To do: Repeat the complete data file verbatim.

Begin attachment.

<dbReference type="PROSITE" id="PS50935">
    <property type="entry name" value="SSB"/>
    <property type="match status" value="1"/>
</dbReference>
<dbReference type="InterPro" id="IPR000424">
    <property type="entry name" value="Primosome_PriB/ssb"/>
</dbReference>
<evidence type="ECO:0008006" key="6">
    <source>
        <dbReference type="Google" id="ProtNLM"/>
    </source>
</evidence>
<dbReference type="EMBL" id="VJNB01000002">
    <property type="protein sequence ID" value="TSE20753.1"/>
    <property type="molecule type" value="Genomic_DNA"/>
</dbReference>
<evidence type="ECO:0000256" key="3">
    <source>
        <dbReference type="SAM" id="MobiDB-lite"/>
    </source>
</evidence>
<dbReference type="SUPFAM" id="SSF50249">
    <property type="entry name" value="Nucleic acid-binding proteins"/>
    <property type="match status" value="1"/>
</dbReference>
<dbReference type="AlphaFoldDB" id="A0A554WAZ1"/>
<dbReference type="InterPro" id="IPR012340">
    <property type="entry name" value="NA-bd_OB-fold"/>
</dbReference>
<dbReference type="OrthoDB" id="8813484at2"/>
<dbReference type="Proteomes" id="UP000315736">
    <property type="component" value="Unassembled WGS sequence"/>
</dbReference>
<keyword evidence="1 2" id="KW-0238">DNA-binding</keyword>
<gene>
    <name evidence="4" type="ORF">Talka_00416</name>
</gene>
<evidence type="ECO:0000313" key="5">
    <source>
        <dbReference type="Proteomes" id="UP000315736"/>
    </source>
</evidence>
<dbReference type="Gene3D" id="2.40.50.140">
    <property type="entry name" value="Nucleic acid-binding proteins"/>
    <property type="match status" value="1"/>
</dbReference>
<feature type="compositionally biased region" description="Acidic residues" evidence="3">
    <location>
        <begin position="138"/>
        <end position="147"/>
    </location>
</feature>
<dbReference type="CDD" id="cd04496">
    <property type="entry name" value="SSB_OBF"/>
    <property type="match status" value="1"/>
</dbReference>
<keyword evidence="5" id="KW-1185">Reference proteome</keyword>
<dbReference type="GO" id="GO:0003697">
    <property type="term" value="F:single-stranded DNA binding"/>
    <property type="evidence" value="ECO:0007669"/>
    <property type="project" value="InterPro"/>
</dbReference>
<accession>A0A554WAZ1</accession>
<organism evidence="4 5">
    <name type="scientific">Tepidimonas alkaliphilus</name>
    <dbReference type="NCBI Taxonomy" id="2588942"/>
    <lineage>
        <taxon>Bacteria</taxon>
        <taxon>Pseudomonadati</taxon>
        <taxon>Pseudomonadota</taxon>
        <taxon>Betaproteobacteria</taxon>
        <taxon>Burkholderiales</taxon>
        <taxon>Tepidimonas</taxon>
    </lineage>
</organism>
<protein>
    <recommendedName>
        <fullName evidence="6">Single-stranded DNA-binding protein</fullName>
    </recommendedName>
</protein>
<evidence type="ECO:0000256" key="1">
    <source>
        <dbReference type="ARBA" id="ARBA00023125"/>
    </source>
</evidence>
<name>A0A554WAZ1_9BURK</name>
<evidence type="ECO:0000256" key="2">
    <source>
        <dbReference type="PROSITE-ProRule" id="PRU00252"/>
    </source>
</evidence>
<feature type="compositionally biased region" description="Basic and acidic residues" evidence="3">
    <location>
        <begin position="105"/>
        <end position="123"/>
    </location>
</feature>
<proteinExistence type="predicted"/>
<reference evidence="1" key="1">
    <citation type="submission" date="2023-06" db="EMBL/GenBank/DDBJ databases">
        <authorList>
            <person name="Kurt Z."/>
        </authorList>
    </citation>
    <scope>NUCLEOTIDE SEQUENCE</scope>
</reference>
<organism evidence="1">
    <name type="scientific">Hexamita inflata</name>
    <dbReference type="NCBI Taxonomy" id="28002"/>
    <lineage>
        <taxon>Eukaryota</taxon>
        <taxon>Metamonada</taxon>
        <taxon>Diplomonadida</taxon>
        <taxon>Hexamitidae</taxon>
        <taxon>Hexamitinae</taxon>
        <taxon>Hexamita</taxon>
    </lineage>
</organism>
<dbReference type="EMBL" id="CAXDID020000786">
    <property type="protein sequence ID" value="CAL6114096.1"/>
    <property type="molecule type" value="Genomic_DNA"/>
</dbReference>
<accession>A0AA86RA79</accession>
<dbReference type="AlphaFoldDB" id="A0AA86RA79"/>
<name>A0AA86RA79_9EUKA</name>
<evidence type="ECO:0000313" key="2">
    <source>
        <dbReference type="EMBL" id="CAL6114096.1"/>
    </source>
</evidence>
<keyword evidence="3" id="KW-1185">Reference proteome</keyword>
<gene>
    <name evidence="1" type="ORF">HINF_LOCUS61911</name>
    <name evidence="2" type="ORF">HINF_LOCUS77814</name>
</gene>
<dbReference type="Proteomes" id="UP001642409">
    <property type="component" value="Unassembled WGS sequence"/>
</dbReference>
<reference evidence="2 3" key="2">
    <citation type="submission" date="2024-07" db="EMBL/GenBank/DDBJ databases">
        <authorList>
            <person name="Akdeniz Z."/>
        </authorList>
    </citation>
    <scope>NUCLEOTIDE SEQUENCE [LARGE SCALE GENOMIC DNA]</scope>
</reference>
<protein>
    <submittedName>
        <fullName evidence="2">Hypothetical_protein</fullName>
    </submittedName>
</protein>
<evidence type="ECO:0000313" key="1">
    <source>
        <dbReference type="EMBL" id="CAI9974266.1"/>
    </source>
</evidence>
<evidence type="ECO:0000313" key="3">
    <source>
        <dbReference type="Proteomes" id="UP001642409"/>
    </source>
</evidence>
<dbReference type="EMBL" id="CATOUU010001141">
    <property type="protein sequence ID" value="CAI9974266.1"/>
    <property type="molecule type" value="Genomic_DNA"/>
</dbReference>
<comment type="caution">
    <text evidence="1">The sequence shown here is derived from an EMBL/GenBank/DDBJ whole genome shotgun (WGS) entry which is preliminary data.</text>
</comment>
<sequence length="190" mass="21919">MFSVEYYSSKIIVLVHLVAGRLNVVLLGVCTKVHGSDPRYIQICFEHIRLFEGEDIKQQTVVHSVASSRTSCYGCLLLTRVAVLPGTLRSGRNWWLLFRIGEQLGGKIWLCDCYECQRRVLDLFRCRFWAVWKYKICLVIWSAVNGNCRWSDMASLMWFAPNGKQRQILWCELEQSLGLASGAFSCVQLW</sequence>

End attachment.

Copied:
<dbReference type="PROSITE" id="PS50935">
    <property type="entry name" value="SSB"/>
    <property type="match status" value="1"/>
</dbReference>
<dbReference type="InterPro" id="IPR000424">
    <property type="entry name" value="Primosome_PriB/ssb"/>
</dbReference>
<evidence type="ECO:0008006" key="6">
    <source>
        <dbReference type="Google" id="ProtNLM"/>
    </source>
</evidence>
<dbReference type="EMBL" id="VJNB01000002">
    <property type="protein sequence ID" value="TSE20753.1"/>
    <property type="molecule type" value="Genomic_DNA"/>
</dbReference>
<evidence type="ECO:0000256" key="3">
    <source>
        <dbReference type="SAM" id="MobiDB-lite"/>
    </source>
</evidence>
<dbReference type="SUPFAM" id="SSF50249">
    <property type="entry name" value="Nucleic acid-binding proteins"/>
    <property type="match status" value="1"/>
</dbReference>
<dbReference type="AlphaFoldDB" id="A0A554WAZ1"/>
<dbReference type="InterPro" id="IPR012340">
    <property type="entry name" value="NA-bd_OB-fold"/>
</dbReference>
<dbReference type="OrthoDB" id="8813484at2"/>
<dbReference type="Proteomes" id="UP000315736">
    <property type="component" value="Unassembled WGS sequence"/>
</dbReference>
<keyword evidence="1 2" id="KW-0238">DNA-binding</keyword>
<gene>
    <name evidence="4" type="ORF">Talka_00416</name>
</gene>
<evidence type="ECO:0000313" key="5">
    <source>
        <dbReference type="Proteomes" id="UP000315736"/>
    </source>
</evidence>
<dbReference type="Gene3D" id="2.40.50.140">
    <property type="entry name" value="Nucleic acid-binding proteins"/>
    <property type="match status" value="1"/>
</dbReference>
<feature type="compositionally biased region" description="Acidic residues" evidence="3">
    <location>
        <begin position="138"/>
        <end position="147"/>
    </location>
</feature>
<dbReference type="CDD" id="cd04496">
    <property type="entry name" value="SSB_OBF"/>
    <property type="match status" value="1"/>
</dbReference>
<keyword evidence="5" id="KW-1185">Reference proteome</keyword>
<dbReference type="GO" id="GO:0003697">
    <property type="term" value="F:single-stranded DNA binding"/>
    <property type="evidence" value="ECO:0007669"/>
    <property type="project" value="InterPro"/>
</dbReference>
<accession>A0A554WAZ1</accession>
<organism evidence="4 5">
    <name type="scientific">Tepidimonas alkaliphilus</name>
    <dbReference type="NCBI Taxonomy" id="2588942"/>
    <lineage>
        <taxon>Bacteria</taxon>
        <taxon>Pseudomonadati</taxon>
        <taxon>Pseudomonadota</taxon>
        <taxon>Betaproteobacteria</taxon>
        <taxon>Burkholderiales</taxon>
        <taxon>Tepidimonas</taxon>
    </lineage>
</organism>
<protein>
    <recommendedName>
        <fullName evidence="6">Single-stranded DNA-binding protein</fullName>
    </recommendedName>
</protein>
<evidence type="ECO:0000256" key="1">
    <source>
        <dbReference type="ARBA" id="ARBA00023125"/>
    </source>
</evidence>
<name>A0A554WAZ1_9BURK</name>
<evidence type="ECO:0000256" key="2">
    <source>
        <dbReference type="PROSITE-ProRule" id="PRU00252"/>
    </source>
</evidence>
<feature type="compositionally biased region" description="Basic and acidic residues" evidence="3">
    <location>
        <begin position="105"/>
        <end position="123"/>
    </location>
</feature>
<proteinExistence type="predicted"/>
<reference evidence="1" key="1">
    <citation type="submission" date="2023-06" db="EMBL/GenBank/DDBJ databases">
        <authorList>
            <person name="Kurt Z."/>
        </authorList>
    </citation>
    <scope>NUCLEOTIDE SEQUENCE</scope>
</reference>
<organism evidence="1">
    <name type="scientific">Hexamita inflata</name>
    <dbReference type="NCBI Taxonomy" id="28002"/>
    <lineage>
        <taxon>Eukaryota</taxon>
        <taxon>Metamonada</taxon>
        <taxon>Diplomonadida</taxon>
        <taxon>Hexamitidae</taxon>
        <taxon>Hexamitinae</taxon>
        <taxon>Hexamita</taxon>
    </lineage>
</organism>
<dbReference type="EMBL" id="CAXDID020000786">
    <property type="protein sequence ID" value="CAL6114096.1"/>
    <property type="molecule type" value="Genomic_DNA"/>
</dbReference>
<accession>A0AA86RA79</accession>
<dbReference type="AlphaFoldDB" id="A0AA86RA79"/>
<name>A0AA86RA79_9EUKA</name>
<evidence type="ECO:0000313" key="2">
    <source>
        <dbReference type="EMBL" id="CAL6114096.1"/>
    </source>
</evidence>
<keyword evidence="3" id="KW-1185">Reference proteome</keyword>
<gene>
    <name evidence="1" type="ORF">HINF_LOCUS61911</name>
    <name evidence="2" type="ORF">HINF_LOCUS77814</name>
</gene>
<dbReference type="Proteomes" id="UP001642409">
    <property type="component" value="Unassembled WGS sequence"/>
</dbReference>
<reference evidence="2 3" key="2">
    <citation type="submission" date="2024-07" db="EMBL/GenBank/DDBJ databases">
        <authorList>
            <person name="Akdeniz Z."/>
        </authorList>
    </citation>
    <scope>NUCLEOTIDE SEQUENCE [LARGE SCALE GENOMIC DNA]</scope>
</reference>
<protein>
    <submittedName>
        <fullName evidence="2">Hypothetical_protein</fullName>
    </submittedName>
</protein>
<evidence type="ECO:0000313" key="1">
    <source>
        <dbReference type="EMBL" id="CAI9974266.1"/>
    </source>
</evidence>
<evidence type="ECO:0000313" key="3">
    <source>
        <dbReference type="Proteomes" id="UP001642409"/>
    </source>
</evidence>
<dbReference type="EMBL" id="CATOUU010001141">
    <property type="protein sequence ID" value="CAI9974266.1"/>
    <property type="molecule type" value="Genomic_DNA"/>
</dbReference>
<comment type="caution">
    <text evidence="1">The sequence shown here is derived from an EMBL/GenBank/DDBJ whole genome shotgun (WGS) entry which is preliminary data.</text>
</comment>
<sequence length="190" mass="21919">MFSVEYYSSKIIVLVHLVAGRLNVVLLGVCTKVHGSDPRYIQICFEHIRLFEGEDIKQQTVVHSVASSRTSCYGCLLLTRVAVLPGTLRSGRNWWLLFRIGEQLGGKIWLCDCYECQRRVLDLFRCRFWAVWKYKICLVIWSAVNGNCRWSDMASLMWFAPNGKQRQILWCELEQSLGLASGAFSCVQLW</sequence>